2. What types of marketing materials do your targets read? You have to do some serious investigation. Of course, the competition will not tell you how successful their marketing campaigns are so you’ll have to do some educated guessing. If the competition can be found all over the social media channels then it’s a good bet your target prospects are there. If they are offering newsletters or doing email campaigns then let’s assume they work, at least at first. Here’s where prototyping comes in. The best way to spend your marketing dollars is by prototyping small campaigns to measure the response. Try launching a newsletter and measure if people take action based on your calls to action. Just because people open and read your newsletter—that’s not the end game. We want people to take some action. Buy something. Call us. Subscribe.

How do you come to a decision on what to use? Strike a balance between:

  • What you’re comfortable using
  • What you do best
  • What you can afford
  • What you have time for
  • What methods produce the best results

There’s loads of research out there on the Internet that will tell you email campaigns work great for some audiences. Social media is a marketing monster for certain groups as well. You’ll have to figure out what works best for you and your target prospects.

Of course, if a particular marketing tactic is not something you do well and you know it will produce the desired results then you’ll have to hire the job out.

Do your research. Try things. Go get ‘um.

In the first installment of our 90-day Marketing Plan we discussed choosing a dollar number to chase. In that example we talked about increasing our revenue in the coming   12 months by 100K. If you missed that posting here’s the link: Developing Attainable, Realistic Marketing Goals.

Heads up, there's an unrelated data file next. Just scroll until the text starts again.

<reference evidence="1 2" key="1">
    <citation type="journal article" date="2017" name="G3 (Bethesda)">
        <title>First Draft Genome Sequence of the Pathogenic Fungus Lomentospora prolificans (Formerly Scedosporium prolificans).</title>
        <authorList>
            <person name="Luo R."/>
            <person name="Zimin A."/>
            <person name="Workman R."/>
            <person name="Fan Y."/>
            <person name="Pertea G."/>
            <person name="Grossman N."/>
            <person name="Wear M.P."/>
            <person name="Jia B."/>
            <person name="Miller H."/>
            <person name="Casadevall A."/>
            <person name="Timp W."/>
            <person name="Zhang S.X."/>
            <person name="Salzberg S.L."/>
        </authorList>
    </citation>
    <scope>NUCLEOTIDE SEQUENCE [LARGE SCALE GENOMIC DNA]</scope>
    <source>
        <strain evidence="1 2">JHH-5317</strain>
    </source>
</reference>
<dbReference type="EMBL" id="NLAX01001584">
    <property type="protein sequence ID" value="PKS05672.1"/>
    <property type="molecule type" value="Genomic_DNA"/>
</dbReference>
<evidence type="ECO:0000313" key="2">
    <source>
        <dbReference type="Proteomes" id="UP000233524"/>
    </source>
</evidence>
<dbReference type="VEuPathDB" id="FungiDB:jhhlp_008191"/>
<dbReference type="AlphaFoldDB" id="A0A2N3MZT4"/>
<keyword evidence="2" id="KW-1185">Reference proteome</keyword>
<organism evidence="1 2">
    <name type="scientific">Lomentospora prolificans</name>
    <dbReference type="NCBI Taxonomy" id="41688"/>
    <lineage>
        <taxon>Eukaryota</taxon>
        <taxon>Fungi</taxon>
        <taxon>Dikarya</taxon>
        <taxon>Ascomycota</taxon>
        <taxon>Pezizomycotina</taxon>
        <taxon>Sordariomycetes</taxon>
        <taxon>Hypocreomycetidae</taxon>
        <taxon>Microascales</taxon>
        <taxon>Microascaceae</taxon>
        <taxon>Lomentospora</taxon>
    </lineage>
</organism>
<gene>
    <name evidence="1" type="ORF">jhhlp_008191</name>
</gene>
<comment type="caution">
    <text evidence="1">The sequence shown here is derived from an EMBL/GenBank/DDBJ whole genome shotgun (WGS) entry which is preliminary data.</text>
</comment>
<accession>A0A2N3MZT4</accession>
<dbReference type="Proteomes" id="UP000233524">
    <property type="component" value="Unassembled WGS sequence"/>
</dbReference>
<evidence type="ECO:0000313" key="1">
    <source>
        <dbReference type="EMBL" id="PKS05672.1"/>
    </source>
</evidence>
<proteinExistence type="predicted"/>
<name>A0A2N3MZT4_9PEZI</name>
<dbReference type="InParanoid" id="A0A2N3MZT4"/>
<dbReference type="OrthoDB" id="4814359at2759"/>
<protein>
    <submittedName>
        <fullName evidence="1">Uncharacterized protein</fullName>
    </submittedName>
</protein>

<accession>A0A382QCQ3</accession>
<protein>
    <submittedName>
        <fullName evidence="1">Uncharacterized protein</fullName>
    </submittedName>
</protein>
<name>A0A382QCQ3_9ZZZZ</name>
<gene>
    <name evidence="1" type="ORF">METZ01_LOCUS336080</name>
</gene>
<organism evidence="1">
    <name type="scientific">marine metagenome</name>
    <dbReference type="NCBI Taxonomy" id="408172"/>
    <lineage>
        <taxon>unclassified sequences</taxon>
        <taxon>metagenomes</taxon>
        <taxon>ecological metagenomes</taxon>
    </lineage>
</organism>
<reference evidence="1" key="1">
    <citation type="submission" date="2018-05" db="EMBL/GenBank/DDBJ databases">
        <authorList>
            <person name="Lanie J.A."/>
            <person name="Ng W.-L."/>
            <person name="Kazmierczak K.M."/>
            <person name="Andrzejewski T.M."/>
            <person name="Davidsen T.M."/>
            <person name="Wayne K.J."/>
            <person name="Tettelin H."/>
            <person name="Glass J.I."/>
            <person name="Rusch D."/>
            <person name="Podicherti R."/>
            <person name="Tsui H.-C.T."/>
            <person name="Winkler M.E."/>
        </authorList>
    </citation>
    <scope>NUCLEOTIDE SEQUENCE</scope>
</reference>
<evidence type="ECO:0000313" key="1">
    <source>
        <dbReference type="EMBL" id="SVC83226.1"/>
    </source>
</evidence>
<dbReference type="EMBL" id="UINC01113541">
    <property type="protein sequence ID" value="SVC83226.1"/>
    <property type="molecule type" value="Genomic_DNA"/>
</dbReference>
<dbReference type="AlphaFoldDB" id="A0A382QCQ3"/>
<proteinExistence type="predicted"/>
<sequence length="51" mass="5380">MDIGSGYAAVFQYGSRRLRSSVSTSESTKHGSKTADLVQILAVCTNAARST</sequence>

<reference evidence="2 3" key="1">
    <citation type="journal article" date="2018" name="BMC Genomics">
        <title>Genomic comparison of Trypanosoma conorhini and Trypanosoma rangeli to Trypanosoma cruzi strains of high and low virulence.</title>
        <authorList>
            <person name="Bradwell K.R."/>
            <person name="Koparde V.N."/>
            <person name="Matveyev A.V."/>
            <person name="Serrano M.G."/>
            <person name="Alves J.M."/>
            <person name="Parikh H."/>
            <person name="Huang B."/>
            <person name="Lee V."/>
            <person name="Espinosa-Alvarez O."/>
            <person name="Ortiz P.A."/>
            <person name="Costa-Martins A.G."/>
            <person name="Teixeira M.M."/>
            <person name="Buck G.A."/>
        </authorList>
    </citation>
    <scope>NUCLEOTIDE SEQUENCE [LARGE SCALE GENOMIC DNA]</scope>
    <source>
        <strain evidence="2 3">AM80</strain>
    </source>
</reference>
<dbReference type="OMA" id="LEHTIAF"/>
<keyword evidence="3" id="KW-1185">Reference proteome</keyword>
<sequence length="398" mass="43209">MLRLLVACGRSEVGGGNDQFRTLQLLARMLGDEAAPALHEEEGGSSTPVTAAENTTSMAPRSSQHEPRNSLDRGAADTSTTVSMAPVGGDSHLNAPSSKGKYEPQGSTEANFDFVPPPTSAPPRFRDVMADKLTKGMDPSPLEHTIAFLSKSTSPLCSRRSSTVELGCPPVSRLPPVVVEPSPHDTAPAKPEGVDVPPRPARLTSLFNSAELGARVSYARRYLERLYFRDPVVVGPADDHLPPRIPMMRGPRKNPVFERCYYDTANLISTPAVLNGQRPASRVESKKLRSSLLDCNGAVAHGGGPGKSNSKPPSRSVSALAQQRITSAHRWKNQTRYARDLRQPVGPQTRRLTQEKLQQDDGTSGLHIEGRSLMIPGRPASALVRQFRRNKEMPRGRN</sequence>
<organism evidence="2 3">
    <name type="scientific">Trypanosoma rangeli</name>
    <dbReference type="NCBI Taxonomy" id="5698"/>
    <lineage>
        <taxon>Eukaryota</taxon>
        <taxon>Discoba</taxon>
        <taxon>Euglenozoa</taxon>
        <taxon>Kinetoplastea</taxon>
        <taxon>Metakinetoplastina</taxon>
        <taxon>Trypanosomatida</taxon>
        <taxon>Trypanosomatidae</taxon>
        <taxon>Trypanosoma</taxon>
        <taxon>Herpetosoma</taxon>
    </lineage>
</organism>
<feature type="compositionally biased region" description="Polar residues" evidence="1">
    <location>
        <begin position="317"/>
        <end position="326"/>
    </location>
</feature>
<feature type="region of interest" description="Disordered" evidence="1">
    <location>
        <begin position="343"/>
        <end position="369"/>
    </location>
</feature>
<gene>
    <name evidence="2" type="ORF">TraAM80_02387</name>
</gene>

Now that we have a dollar goal we need to reduce it to measurable numbers and percentages so we can track and adjust our trajectory to make sure we reach that monetary plateau.

The first question we might ask ourselves is, “How many deals do we have to close to generate that 100K?” In order to come up with that number we need to know our average deal size. Let’s say our average deal over the past 12 to 24 months has been $11,000. That means we’ll need to close 10 new deals to reach our goal of making 100K. Nine deals would bring in 99K but let’s not undersell our selves. There’s nothing wrong with making $10,000 more than our stated goal.

Now that we know how many new deals we have to close it’s time to think about how many appointments we have to set to win those deals. Let’s suppose our close rate when making a presentation to a new prospect is 33%. So if we need to close 10 new deals and our close rate is 33% that means we’ll have to sit down with 30 qualified prospects. The emphasis is on “qualified.” Let’s recap our numbers so far:

Goal for the next 12 months = 100K
Number of new deals = 10
Number of new appointments to set = 30

We have some good metrics to shoot for. We’ve used sound logic and the numbers are measurable. We haven’t used any guesswork or gut feelings. What other numbers do we need to develop?